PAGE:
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Both old and modern English translations of Ludwig van Beethoven's letters include English words like thee, thou, lookest, understandest, knowest, etc. (i.e. the Heiligenstadt Testament)

It appears to me that no German words correspond to these (old) English words.

By what linguistic conventions have the myriad Beethoven translators rendered so many of Beethoven's German words into Elizabethan English words?

I'm so sorry, but I know not a word of German (other than kindergarten and wienerschnitzel).

  • There is no difference in spelling and pronunciation of du and dir in Beethoven-time German as compared to today. Whether it is culturally appropriate to render Beethoven's German into a form of English that would reflect the English spelling and pronunciation of this time, I don't know. Native speakers of English should have their say here. For the verb forms: there are some archaic (outdated or now unfashionable) forms for some of the verb forms. E.g. Konjunktiv gingst was once gingest, but this form can be used still today; it is not as visibly "old" as thou and lookest. – Christian Geiselmann Oct 17 '18 at 8:17
  • You actually only mention one older English feature, namely the second person singular, which in current English has been supplanted by forms which are originally plural forms. – Carsten S Oct 17 '18 at 22:14
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I think you already know what "thee, thou, etc." translates into german. And you are right: there are no exactly corresponding words which have this old touch in german language (maybe there are, but i can't think of any right now and Bethoven doesn't use any in his Testament). It's correct to translate them like fragezeichen & PiedPiper did, but i don't think that was your question. Your question was why the translators used these and other old Elizabethan English words.

Well, have a look at the first sentence of the "Heiligenstadt Testament"

O ihr Menschen die ihr mich für Feindseelig störisch oder Misantropisch haltet oder erkläret, wie unrecht thut ihr mir, ihr wißt nicht die geheime ursache von dem, was euch so scheinet, mein Herz und mein Sinn waren von Kindheit an für das zarte Gefühl des Wohlwollens, selbst große Handlungen zu verrichten dazu war ich immer aufgelegt, aber bedenket nur daß seit 6 Jahren ein heilloser Zustand mich befallen, durch unvernünftige Ärzte verschlimmert, von Jahr zu Jahr in der Hofnung gebessert zu werden, betrogen, endlich zu dem überblick eines daurenden Übels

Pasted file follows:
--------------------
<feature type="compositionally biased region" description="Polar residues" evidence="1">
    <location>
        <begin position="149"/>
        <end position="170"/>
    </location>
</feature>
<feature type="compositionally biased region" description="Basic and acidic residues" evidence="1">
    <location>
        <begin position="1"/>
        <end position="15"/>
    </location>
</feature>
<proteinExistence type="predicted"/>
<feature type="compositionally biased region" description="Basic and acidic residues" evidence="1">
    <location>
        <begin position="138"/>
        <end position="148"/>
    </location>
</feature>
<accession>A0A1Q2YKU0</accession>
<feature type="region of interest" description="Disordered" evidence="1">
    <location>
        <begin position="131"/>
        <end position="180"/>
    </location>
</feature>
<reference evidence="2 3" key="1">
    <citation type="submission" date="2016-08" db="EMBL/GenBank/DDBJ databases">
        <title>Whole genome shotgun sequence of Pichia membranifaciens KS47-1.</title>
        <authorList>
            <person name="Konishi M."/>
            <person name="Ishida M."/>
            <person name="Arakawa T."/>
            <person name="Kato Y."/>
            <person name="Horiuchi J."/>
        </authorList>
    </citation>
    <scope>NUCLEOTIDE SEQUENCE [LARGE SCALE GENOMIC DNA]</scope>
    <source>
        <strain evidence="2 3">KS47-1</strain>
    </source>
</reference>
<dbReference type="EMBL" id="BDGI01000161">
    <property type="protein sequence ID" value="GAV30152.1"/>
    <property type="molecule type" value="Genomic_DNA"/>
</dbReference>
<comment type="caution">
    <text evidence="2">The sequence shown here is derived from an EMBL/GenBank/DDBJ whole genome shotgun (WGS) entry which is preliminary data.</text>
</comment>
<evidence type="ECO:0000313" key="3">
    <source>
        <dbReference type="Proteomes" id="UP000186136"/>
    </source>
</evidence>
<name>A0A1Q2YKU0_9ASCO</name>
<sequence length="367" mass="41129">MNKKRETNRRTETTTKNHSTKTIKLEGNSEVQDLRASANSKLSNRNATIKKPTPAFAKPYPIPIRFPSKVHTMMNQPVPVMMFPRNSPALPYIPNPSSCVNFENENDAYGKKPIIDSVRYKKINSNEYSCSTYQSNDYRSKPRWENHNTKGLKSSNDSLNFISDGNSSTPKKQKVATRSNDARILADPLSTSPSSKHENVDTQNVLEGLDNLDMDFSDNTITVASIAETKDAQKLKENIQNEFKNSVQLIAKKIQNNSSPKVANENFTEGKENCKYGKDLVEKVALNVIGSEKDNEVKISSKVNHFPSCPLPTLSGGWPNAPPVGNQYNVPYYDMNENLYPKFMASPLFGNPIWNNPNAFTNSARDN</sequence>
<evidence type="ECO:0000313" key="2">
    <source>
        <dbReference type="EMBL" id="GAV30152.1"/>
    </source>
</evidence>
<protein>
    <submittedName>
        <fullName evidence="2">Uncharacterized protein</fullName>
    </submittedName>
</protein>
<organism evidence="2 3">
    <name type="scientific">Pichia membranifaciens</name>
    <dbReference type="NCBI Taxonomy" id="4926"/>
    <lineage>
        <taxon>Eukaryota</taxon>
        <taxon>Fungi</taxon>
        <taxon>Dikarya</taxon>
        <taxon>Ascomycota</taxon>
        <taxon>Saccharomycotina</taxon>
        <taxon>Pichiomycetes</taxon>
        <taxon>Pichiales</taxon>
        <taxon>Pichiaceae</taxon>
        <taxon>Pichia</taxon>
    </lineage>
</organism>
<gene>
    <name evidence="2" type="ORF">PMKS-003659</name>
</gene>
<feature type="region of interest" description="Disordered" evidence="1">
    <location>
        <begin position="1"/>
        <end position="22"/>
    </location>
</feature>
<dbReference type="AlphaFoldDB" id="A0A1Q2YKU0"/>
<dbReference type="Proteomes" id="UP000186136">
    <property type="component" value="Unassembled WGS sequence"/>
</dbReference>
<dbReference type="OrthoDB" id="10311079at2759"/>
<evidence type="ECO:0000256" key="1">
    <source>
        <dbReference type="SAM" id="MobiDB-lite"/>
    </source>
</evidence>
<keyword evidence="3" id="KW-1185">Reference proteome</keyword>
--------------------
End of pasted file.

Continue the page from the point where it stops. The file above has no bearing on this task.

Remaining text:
When you translate a text you can translate its meaning and message and thats it. But you could also translate its flow and its tone and in that case you have to look at the words and grammar the author used (especially in old texts). In this case its a very antiquated text, so you use antiquated english words: ergo Elizabethan English

This text is old and it sounds very very old. No one would talk like this today. No one would write a lot of words like this today. Words like "erkläret" or "scheinet" sound outdated so i think it is legit to use words like "thou", "lookest" or "understandest" which have the same old flow, when translating this text while trying to retain its style.

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  • Well explained, right on the spot! – Christian Geiselmann Oct 17 '18 at 13:14